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Why Diversity and Inclusion Matter in Home Care

Updated: Oct 26, 2023



Diversity and Inclusion and Ethnicity can become a topic of conversation with your clients. While we don't want that, it can happen, and in order to protect your agency, your caregiving staff, and sometimes even your clients, when this topic comes up it needs to be addressed head on.


Discrimination is Unacceptable...Period

The bottom line is, if a client is discriminating against you or your staff for reasons of ethnicity, culture, sexual orientation, appearance, religion, political affiliations, or just about anything else that can get ugly these days, you and your staff do not have to service these clients. There may be someone else, another agency, that’s more tolerant of that but there's nothing wrong with you just making it clear that we do not work with prejudices, and this is not going to work for us. You have the right to just walk away, and that's okay. More so you have the responsibility to protect your staff and not send them into a situation where they would be, at minimum, uncomfortable. It is 2023 and such prejudices just really aren't acceptable, at least not in the home care realm. In your hiring practices you can't discriminate so it's certainly reasonable that your clients would need to adhere to those same practices.


There are Exceptions to Every Rule

The only time I might cater to someone with prejudices of some sort is if they have dementia. It's okay to just dig in and ask some of those questions. Maybe you have a phrase to use, “Just want you to know we're going to send the caregiver with the best skill, availability, and personality fit for your loved one whether they’re red, yellow, black, or white. Okay?” If they flinch at that, then dig a little deeper. They might just say, “My father was always so kind when we were growing up, but since his dementia, we as a family have noticed he makes comments to, or about staff in the hospital about their color or about something else.” They might be embarrassed about it, but if dementia is involved, then the client's inability to inhibit their own language can be an issue. Then you may want to make an exception. That said, if the client has always been a racist old jerk then you don't have to accept that. Still, weigh that out and make sure that you can staff it and even restaff it with somebody who can understand and tolerate that. Or, if there's only one type of caregiver that this client is not going to insult, and you don't have that caregiver, that's your opportunity to say "Maybe there's somebody else that can help you" and walk away. Again, these are uncomfortable conversations, but you do have to have them with the family if the person has dementia.


Watch for the Red Flags

You're going to ask about caregiver preferences because maybe they've had an experience before. They may say, “Well, I don't want anybody who talks too much, or I don't want somebody who's too quiet. I need social engagement.” Watch for red flags such as any kind of little prejudices that come up about ethnicity, sexual orientation, religion, political affiliations, or appearance. For example, I’m not a tiny girl and I've heard, more than once, somebody make a comment about my weight as if that has anything to do with my capabilities. It doesn't. And again it is 2023 and caregiving starts with the heart. So you are going to hire the person with the best skills, availability and personality fit for the client. But, if they want something else and you don't have it, it's okay to say no. The last thing you want is to put a caregiver in a situation where they're vulnerable, where they're being attacked verbally, insulted, assaulted, or made to feel unsafe in any way. You don't want to do that to your staff, and your agency doesn't need the backlash or legal hassle.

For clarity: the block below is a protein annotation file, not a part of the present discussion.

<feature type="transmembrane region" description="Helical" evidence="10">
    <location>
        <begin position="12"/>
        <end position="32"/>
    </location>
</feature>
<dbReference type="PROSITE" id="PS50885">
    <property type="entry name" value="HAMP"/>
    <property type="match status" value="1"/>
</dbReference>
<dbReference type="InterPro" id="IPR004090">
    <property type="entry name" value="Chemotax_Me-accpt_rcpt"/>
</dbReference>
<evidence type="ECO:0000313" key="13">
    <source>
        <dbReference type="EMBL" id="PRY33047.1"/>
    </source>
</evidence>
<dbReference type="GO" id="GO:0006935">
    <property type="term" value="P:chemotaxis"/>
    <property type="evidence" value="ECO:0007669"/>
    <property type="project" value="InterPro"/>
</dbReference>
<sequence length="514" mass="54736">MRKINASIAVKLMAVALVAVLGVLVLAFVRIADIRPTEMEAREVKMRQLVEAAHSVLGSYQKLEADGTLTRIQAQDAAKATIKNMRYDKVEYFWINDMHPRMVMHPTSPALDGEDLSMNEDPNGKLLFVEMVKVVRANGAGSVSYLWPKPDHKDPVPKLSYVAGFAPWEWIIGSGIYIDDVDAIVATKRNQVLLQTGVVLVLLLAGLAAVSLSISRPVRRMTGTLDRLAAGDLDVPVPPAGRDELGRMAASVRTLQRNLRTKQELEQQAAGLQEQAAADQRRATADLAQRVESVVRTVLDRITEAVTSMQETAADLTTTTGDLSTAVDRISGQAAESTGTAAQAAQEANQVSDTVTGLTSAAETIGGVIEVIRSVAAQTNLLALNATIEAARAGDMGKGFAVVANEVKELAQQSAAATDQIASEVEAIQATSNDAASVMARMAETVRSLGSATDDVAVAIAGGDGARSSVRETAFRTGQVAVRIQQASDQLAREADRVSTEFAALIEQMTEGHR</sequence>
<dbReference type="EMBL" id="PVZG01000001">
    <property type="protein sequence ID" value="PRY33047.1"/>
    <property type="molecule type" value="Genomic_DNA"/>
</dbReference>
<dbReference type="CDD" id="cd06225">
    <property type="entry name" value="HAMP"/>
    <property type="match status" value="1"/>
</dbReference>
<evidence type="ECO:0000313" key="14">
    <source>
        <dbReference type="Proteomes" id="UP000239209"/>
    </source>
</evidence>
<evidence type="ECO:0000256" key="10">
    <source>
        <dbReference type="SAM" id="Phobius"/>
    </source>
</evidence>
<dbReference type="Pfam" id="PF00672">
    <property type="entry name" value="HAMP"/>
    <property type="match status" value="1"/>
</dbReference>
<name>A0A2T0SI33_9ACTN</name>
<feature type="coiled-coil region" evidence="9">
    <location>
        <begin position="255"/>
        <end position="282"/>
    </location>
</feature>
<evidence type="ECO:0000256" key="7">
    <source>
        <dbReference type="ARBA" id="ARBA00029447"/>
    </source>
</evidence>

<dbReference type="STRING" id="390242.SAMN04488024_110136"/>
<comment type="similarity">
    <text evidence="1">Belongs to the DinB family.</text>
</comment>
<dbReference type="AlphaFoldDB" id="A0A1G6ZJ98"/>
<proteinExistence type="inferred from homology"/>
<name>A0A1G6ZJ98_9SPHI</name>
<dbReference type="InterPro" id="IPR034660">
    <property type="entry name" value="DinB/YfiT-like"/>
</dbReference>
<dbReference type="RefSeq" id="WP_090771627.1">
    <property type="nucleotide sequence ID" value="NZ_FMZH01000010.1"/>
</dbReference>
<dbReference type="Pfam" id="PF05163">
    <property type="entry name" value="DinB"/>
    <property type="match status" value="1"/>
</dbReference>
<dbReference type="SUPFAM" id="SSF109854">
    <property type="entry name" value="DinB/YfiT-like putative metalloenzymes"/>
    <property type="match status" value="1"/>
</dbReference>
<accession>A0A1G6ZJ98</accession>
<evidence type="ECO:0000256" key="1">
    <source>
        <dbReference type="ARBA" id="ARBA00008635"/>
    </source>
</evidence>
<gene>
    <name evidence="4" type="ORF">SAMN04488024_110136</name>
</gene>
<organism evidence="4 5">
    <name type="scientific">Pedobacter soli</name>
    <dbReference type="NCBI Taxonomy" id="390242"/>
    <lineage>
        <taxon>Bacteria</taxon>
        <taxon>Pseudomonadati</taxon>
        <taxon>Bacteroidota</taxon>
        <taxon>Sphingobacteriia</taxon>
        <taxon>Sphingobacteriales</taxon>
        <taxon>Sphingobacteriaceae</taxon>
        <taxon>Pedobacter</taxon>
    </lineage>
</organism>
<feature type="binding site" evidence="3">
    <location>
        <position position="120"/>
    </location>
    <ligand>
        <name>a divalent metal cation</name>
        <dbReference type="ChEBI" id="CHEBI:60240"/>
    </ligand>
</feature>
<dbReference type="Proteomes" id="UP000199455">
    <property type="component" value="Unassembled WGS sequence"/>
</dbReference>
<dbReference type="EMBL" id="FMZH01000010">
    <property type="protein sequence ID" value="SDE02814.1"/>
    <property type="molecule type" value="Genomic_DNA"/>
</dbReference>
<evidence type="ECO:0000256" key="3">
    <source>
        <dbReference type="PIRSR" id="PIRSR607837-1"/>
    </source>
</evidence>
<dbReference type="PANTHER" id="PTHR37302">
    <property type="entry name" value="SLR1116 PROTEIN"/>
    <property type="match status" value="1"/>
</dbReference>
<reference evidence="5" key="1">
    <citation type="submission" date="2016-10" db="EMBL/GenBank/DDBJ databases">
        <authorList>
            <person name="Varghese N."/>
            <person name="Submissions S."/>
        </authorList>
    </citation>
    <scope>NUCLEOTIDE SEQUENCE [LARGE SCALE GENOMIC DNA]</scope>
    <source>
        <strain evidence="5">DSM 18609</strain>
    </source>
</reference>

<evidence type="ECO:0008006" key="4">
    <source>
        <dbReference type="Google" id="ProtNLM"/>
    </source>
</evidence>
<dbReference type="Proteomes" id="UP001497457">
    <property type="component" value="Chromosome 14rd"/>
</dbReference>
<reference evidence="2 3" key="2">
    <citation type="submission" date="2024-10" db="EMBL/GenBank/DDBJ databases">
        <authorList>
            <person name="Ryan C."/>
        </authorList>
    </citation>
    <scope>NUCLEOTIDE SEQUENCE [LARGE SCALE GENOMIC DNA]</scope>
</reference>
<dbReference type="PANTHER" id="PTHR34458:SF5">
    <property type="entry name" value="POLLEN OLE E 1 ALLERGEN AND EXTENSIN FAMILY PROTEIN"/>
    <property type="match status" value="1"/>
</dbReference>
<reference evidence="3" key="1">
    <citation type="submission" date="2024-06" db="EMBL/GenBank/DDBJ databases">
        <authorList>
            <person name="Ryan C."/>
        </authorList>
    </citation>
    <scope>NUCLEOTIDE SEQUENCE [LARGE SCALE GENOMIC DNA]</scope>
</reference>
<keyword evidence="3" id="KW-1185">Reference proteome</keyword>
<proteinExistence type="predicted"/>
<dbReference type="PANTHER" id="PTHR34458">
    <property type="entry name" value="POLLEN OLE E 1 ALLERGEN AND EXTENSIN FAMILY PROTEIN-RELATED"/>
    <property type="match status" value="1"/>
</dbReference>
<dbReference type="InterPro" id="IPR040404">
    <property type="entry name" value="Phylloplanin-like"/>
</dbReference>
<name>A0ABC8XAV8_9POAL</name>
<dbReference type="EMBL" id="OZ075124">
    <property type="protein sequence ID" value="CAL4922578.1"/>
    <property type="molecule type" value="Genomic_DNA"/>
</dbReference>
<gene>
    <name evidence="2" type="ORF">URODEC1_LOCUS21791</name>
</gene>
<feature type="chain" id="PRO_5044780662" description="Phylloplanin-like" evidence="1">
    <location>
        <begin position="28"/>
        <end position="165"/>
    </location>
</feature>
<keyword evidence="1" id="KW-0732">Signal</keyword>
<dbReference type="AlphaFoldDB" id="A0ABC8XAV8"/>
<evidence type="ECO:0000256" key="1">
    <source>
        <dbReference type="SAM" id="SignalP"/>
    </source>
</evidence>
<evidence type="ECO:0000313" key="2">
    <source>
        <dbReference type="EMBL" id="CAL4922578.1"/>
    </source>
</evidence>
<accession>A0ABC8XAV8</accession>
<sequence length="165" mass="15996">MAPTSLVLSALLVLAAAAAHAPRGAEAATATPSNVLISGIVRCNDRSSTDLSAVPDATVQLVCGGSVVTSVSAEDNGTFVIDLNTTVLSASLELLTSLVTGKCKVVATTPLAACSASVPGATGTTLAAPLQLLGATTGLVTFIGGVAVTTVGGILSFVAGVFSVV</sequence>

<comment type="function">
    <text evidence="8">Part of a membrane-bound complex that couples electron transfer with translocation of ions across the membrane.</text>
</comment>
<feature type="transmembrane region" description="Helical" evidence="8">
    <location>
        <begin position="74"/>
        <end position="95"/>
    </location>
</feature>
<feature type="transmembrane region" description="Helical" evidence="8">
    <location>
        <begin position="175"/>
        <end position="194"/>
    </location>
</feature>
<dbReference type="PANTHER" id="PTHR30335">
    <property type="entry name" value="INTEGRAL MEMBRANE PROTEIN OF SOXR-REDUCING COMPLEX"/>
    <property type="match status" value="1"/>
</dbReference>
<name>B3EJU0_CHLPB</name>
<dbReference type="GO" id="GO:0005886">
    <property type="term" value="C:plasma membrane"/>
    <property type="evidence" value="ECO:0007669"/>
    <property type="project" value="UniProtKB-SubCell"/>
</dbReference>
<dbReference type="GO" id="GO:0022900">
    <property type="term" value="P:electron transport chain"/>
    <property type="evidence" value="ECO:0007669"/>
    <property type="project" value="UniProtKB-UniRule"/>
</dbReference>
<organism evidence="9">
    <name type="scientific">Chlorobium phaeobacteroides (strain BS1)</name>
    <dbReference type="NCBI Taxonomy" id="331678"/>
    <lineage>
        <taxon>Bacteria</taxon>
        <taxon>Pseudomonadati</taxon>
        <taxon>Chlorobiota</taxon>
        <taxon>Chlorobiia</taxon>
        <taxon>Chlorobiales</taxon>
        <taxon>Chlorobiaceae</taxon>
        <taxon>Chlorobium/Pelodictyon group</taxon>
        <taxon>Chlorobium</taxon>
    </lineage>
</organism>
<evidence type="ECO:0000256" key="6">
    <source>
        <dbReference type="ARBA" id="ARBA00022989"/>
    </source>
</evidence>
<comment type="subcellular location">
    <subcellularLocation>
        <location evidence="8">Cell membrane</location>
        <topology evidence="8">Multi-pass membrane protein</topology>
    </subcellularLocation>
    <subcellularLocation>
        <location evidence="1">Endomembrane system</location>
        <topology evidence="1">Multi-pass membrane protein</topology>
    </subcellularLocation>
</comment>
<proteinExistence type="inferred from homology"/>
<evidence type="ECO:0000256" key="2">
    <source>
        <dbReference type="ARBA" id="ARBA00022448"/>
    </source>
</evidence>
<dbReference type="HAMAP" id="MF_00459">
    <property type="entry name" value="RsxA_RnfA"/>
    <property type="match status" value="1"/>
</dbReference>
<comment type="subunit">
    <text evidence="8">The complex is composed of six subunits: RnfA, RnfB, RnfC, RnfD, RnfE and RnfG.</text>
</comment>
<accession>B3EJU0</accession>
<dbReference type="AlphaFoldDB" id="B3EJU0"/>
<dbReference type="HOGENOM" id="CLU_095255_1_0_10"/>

There are also other ways to be inappropriate, right? Client with dementia might be sexually inappropriate and you'd have to prepare your caregivers for that too. Behaviors that come along with dementia are acceptable to an extent, but behaviors that put your caregivers at risk in any way are not acceptable. Those behaviors need to be addressed on a deeper level. So don't ignore red flags!


In my experience, when you do ignore a red flag or the family says, “Well, there was that one time, but it only happened once. It's an isolated incident” and you don't ask any further questions, in a few months you're going to realize that every time you send an ethnic caregiver to that client, an "incident" happens, or the client complains about something stupid, you'll see the pattern. It's going to come back to bite you later. Go ahead and dig in and ask about those red flags. Use your gut and make sure that you're being fair to everybody.


Diversity and inclusion in the workplace is something that everyone is talking about now. We're here to take care of everyone. If you would like a Diversity and Inclusion Policy and Code of Conduct for your home care agency, Click Below and get it for free Now!


DEI Policy for Home Care
.docx
Download DOCX • 24KB

I hope that this is helpful for you and also hope that this enables you to have that tough conversation if you have to. But I also hope you never have to!

Please reach out if you have any questions. candyce@slusherconsulting.com


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Thank you MS. Candice, I review, caregiver training & diversity in home care, they were good presentation. I am still in quest of my Adminis-assistant/office manager. This slow my activities. I am doing my best. Thank you for the presentation.

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